If you attended the Bear Paw Parade, you probably saw the Lions’ Vision and Eye Screening Trailer go by you, with Lions and Leos marching alongside, handing out candy to the kids and having a blast along the way.
Now, those same Lions and Lions clubs from around the state are organizing together to provide free eye screening at the Alaska State Fair.
Put the Lions on your “must-see” list of free things to do at the fair this year.
The rich, full, melodic sounds of pipe organ music are set to be featured Sunday, Aug. 7 at 3 p.m. at Our Redeemer Lutheran Church in Chugiak as Pipe Dreams 2016 is presented on what promoters say is the “the most northernmost mechanical action (tracker-style) organ in the western hemisphere.”
I have recently returned from Fukuoka, Japan, where I was inducted as the Centennial District Governor for 49A. It was an amazing experience where 30,000+ Lions met for training and fellowship.
I spent almost one week in training and one week in inspirational speeches by our International President Bob Corlew and many others. His theme is “New Mountains to Climb.” Mine is “Time to Inspire — Lets Climb.”
For nearly 100 years, Lions have served their communities with dedication and contributed to the development and well-being of millions of people around the world.
A parent does not bury a child in the natural order of life.
Yet, for one Eagle River father, that order was reversed on July 7 as his son was one of five Dallas police officers shot and killed while on duty monitoring the activity of a Black Lives Matter protest march against the death of two African-American men — one in Louisiana; the other in Minnesota — at the hands of police officers.
With grass skirts tied at the waist, coconut bras clasped over t-shirts and inflatable palm tree waved in the wind, all to the cheers of the crowd. It was the annual Bear Paw Festival Parade, this year’s theme was “Bear Paw in Paradise.”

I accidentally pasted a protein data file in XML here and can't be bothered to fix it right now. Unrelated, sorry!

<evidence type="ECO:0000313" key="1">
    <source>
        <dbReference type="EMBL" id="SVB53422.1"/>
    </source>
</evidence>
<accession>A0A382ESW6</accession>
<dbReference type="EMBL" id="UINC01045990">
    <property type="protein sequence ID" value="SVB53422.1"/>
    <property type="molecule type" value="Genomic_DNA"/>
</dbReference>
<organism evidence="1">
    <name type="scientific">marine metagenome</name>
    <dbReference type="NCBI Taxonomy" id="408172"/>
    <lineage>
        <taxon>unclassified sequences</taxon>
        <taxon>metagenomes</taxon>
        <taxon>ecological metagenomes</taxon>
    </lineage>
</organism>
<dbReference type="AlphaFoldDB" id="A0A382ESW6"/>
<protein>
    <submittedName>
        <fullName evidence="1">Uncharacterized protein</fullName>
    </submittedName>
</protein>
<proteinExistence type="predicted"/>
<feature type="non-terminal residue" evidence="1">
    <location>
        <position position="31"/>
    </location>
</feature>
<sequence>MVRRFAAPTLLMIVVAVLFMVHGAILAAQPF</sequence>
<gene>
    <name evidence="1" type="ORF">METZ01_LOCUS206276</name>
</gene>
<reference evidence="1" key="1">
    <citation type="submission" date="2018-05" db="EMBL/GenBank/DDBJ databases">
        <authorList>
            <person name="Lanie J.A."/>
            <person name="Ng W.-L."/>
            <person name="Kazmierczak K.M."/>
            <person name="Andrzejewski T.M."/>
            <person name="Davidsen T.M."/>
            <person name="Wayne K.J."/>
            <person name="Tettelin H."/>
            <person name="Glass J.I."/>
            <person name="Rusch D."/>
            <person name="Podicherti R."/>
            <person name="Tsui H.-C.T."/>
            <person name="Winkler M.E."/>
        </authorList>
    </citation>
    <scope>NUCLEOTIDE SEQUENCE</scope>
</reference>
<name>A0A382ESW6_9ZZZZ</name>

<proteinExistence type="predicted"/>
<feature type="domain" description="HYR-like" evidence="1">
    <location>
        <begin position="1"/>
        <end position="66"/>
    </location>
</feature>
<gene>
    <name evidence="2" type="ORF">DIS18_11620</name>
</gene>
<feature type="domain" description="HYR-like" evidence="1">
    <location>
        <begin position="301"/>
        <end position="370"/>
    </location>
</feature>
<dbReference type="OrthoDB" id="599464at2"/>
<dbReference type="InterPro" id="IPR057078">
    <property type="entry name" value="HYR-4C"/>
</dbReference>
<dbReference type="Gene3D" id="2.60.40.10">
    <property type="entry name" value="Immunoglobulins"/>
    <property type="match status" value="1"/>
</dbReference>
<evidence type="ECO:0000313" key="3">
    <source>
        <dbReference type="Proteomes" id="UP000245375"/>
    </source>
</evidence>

More than half of the entries embraced a tropical island theme including music, such as Israel Kamakawiwoʻole’s familiar rendition of “Somewhere over the Rainbow” and steel drum melodies, piped through vehicle speakers.
Packing up 54 years of belongings and memories is a daunting task.That is unless you are Lee and Barbara Jordan.
Then your kids do it for you.
“Our kids pretty much insisted,” Lee said via a phone call from the couple’s new residence in East Anchorage. “They wanted us closer to them now that we have to make frequent trips in to visit the doctors to make sure that they agree that we are still getting along just fine.”
That quote represents Jordan’s famous humor and his ability to put a favorable spin on life’s circumstances, including aging.
Ten-year-old Joe Baker is angry. He is being forced to leave home in Duluth, Minnesota, on short notice. There’s not even time to see his baseball teammate and best friend, Tom, so Joe has to say goodbye in an email.
“You were at camp,” he writes Tom. “Dad tried to call but we couldn’t find you. We are moving to Alaska.”
So begins Joe’s adventure in the juvenile fiction book, Moose, Baseball and a Friend Named Dutch, by Janet Wykes Moore, published in April by Outskirts Press.